What Is Sensation-Seeking?

Sensation-seeking, also called excitement-seeking, is the tendency to pursue sensory pleasure and excitement. It's the trait of people who go after novelty, complexity, and intense sensations, who love experience for its own sake, and who may take risks in the pursuit of such experience. Sensation seekers are "easily bored without high levels of stimulation," explains Sam Gosling, a psychologist at the University of Texas at Austin. "They love bright lights and hustle and bustle and like to take risks and seek thrills."  

Recent Posts on Sensation-Seeking

How Much Should Parents Protect Their Children?

A legitimate question about how much risk parents should allow their children to take, and how protective of their children parents should be has been all but drowned out by extreme emotion.

When a Sociopath Is Hell Bent on Destroying You

By Carrie Barron M.D. on April 13, 2015 in The Creativity Cure
Sociopaths (anti-social personality, psychopath) can decimate a life. The mental, emotional or physical trauma can be stunning. The aftermath of sociopathic is unique because the assault instills a dim world view, a shaky sense of safety and a feeling that one has been visited by evil. Here are 16 points of focus to begin recovery.

The Emotional "Trials" of Trial Independence (ages 18 - 23)

For many last stage adolescents (18 - 23) independence can prove too much of a good thing when they flounder in so much freedom, become stressed out, and experience emotional crisis as a result. At this juncture, parents can be of help.

Happinesses

By Joachim I Krueger Ph.D. on April 10, 2015 in One Among Many
I found 26 blog posts on happiness in my blog archive. Here’s a list of them with a brief statement of contents for each. Peace and happiness!

What’s Bugging You?

A poor diet can disrupt the balance of our gut microbiome and lead to not only digestive health problems but also mood and behavioral disturbances.

8 Signs You're in a Relationship with a Sexual Narcissist

Sexual narcissism can be defined as a grandiose sense of one’s sexual prowess which, in the mind of the sexual narcissist, entitles him or her to engage in acts of emotional and physical manipulation at the partner’s expense. How do you know when your partner may be a sexual narcissist? Here are eight telltale signs...

The Attractiveness of Personality Traits

By Adrian Furnham Ph.D. on April 02, 2015 in A Sideways View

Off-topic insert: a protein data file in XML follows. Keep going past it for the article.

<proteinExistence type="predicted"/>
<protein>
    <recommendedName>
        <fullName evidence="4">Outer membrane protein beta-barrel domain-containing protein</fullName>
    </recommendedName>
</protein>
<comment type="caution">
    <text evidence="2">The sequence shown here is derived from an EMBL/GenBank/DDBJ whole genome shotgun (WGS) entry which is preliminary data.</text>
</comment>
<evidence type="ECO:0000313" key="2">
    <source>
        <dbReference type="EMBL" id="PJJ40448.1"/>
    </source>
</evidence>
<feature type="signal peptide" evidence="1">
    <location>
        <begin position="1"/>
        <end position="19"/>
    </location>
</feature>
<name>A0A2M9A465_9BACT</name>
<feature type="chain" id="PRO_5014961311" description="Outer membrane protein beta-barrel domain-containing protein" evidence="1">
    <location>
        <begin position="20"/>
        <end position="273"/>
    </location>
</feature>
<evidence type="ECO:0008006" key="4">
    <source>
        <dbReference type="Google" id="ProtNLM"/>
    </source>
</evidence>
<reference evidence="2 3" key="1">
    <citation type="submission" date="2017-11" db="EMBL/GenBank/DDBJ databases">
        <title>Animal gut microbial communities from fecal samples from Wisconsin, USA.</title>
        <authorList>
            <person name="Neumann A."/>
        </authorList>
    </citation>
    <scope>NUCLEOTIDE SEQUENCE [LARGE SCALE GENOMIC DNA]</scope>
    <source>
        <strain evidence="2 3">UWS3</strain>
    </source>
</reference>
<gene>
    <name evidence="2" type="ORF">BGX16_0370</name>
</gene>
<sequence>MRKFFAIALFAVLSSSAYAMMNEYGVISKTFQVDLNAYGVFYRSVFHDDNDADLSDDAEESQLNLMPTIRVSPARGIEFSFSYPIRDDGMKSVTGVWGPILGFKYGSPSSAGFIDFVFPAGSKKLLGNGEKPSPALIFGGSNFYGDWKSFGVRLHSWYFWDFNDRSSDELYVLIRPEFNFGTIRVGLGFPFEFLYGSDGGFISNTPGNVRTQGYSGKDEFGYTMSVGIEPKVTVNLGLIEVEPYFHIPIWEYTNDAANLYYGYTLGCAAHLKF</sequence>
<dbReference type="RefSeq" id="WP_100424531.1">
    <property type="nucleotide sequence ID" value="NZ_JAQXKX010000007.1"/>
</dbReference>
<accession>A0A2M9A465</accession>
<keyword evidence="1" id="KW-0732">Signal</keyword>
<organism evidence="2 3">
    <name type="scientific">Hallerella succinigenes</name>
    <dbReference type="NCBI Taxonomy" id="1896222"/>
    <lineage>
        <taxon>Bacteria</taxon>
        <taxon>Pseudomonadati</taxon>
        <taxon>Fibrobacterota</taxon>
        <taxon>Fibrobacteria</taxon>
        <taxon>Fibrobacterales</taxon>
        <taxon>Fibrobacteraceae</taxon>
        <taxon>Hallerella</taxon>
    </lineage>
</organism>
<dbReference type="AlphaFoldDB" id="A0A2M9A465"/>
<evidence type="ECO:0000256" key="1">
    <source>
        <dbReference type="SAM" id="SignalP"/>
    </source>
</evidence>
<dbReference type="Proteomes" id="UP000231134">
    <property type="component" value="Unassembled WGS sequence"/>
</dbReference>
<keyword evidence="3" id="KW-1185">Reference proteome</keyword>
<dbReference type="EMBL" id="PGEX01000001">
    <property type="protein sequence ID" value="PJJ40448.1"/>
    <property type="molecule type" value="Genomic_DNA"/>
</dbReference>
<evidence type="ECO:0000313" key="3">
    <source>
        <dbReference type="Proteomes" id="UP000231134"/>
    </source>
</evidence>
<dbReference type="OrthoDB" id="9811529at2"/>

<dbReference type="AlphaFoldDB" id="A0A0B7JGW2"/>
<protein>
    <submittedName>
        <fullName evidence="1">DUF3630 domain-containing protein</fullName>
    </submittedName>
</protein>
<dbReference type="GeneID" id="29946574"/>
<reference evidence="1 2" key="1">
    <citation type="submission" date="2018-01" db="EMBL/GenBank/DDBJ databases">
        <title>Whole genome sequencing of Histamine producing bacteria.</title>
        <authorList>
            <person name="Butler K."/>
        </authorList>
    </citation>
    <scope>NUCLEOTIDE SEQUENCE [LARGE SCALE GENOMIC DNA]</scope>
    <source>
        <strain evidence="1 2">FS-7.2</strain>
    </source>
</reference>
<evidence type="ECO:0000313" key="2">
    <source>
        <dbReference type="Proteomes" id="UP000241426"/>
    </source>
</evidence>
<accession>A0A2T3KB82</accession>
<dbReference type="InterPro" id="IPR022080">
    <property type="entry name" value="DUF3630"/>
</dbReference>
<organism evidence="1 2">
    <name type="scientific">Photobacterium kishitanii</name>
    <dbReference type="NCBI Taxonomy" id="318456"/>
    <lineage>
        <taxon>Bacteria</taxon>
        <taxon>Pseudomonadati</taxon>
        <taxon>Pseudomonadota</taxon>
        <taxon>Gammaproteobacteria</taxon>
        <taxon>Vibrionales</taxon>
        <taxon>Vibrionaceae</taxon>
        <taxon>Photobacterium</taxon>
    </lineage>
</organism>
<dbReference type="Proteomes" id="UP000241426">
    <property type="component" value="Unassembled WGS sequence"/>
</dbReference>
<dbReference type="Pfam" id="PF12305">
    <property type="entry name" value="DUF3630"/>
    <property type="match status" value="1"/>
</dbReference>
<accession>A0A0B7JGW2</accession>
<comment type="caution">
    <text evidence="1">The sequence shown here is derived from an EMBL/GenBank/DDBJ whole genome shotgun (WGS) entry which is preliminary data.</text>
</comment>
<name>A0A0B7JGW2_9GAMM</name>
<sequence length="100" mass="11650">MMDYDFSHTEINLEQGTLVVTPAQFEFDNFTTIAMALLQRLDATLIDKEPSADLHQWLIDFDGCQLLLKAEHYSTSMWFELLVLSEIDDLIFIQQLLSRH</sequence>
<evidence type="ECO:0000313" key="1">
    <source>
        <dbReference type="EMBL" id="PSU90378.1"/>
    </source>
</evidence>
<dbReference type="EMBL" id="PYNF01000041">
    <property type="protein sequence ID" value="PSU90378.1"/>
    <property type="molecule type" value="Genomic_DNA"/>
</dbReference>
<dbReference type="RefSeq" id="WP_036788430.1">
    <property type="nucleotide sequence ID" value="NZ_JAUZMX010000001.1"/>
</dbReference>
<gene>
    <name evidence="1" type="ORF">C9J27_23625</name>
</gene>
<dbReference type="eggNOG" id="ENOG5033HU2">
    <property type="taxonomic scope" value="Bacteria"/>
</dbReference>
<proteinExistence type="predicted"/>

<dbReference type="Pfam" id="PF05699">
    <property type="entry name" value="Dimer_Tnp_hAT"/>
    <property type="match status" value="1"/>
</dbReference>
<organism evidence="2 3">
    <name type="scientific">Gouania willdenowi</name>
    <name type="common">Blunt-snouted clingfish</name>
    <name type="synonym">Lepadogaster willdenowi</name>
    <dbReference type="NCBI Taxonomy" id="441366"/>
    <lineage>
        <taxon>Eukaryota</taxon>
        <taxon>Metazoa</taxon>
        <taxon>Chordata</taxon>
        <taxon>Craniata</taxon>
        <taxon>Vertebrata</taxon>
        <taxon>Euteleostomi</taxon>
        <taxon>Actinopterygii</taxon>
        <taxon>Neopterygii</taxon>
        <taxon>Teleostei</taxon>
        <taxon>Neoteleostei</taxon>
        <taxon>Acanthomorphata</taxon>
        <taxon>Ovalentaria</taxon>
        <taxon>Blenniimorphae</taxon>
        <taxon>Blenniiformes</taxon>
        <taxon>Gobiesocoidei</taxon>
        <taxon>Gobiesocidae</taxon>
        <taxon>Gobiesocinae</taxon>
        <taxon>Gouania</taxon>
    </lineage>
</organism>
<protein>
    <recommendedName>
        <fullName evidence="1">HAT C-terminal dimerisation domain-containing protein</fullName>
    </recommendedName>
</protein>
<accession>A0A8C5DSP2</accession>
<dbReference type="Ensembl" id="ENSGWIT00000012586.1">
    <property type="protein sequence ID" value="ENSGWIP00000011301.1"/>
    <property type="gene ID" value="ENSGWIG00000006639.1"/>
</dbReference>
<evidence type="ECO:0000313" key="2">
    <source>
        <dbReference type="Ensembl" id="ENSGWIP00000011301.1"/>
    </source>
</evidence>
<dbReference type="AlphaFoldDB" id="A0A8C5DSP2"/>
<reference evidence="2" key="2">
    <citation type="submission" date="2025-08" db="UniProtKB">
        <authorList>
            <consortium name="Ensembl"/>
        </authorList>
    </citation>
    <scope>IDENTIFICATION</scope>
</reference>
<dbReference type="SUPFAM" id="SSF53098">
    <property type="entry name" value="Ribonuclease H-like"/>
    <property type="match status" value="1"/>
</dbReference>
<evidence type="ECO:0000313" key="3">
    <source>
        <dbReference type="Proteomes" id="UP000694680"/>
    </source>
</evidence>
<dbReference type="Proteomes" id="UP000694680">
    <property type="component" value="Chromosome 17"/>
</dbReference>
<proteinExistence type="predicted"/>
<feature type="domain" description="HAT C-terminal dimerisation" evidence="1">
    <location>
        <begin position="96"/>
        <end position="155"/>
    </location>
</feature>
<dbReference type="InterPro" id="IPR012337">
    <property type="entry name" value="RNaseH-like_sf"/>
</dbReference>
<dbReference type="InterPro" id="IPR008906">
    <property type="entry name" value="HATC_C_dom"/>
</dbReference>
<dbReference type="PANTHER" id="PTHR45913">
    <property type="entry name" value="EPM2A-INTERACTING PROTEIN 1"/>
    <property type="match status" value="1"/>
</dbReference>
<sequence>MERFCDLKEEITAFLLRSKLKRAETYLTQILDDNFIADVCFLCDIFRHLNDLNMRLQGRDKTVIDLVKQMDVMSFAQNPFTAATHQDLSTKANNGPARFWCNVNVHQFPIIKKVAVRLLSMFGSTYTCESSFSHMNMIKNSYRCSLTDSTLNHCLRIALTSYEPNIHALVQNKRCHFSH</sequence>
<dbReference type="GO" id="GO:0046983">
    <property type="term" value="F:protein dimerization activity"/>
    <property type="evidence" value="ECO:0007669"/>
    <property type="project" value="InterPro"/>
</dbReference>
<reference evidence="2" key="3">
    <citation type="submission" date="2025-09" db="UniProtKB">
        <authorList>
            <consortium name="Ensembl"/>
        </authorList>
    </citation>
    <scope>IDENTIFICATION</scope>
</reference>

Some traits are more attractive than others. But there are downsides to all extreme scorers. Is there a downside to being a sociable extravert or a highly agreeable person?

10 Essential Humor Lessons

The amusing, creative and witty person in a group is among the most powerful of its members.

Helping Clients Reconnect with Their Bodies

Clients with histories of physical and sexual abuse or neglect are often chronically disconnected from their bodies. Therapists should be mindful of the fact that survivors of abuse and neglect are likely to live in this state of physical detachment. Helping clients safely reconnect to their bodies is vitally important.

Protective Parenting an Adolescent

With all the media attention devoted to adolescents getting in trouble, getting hurt, and getting killed, it's hard for parents not to worry about their teenager and to act restrictively in her or her defense. However, the best protection parents can provide is self-management preparation for safely functioning in a hazardous world.

Teenagers Are From Earth

Our black-and-white thinking about adolescence is getting in our way.

Surprise

By The Book Brigade on March 26, 2015 in The Author Speaks
Surprise is good for the brain, great for relationships, and adds a certain frisson all around. Without it, life is lackluster. So why don't more people embrace the unexpected? They run from it or try to subdue it when they should instead roll with it.

Are You on the Fence? 10 Questions to Help Set Yourself Free

By Peg Streep on March 25, 2015 in Tech Support
Are you someone who second-guesses every big decision to death? Do you find yourself unable to move one way or another? Here are some questions that can possibly help...

The Neurobiology of BDSM Sexual Practice

How can one experience pain, either the physical pain of a smack on the tush or the emotional pain of humiliation, as pleasurable? Aren’t pain and pleasure diametrically opposed? The answer, informed by neurobiology, is that the opposite of pleasure isn’t pain but ennui— a lack of interest in sensation and experience.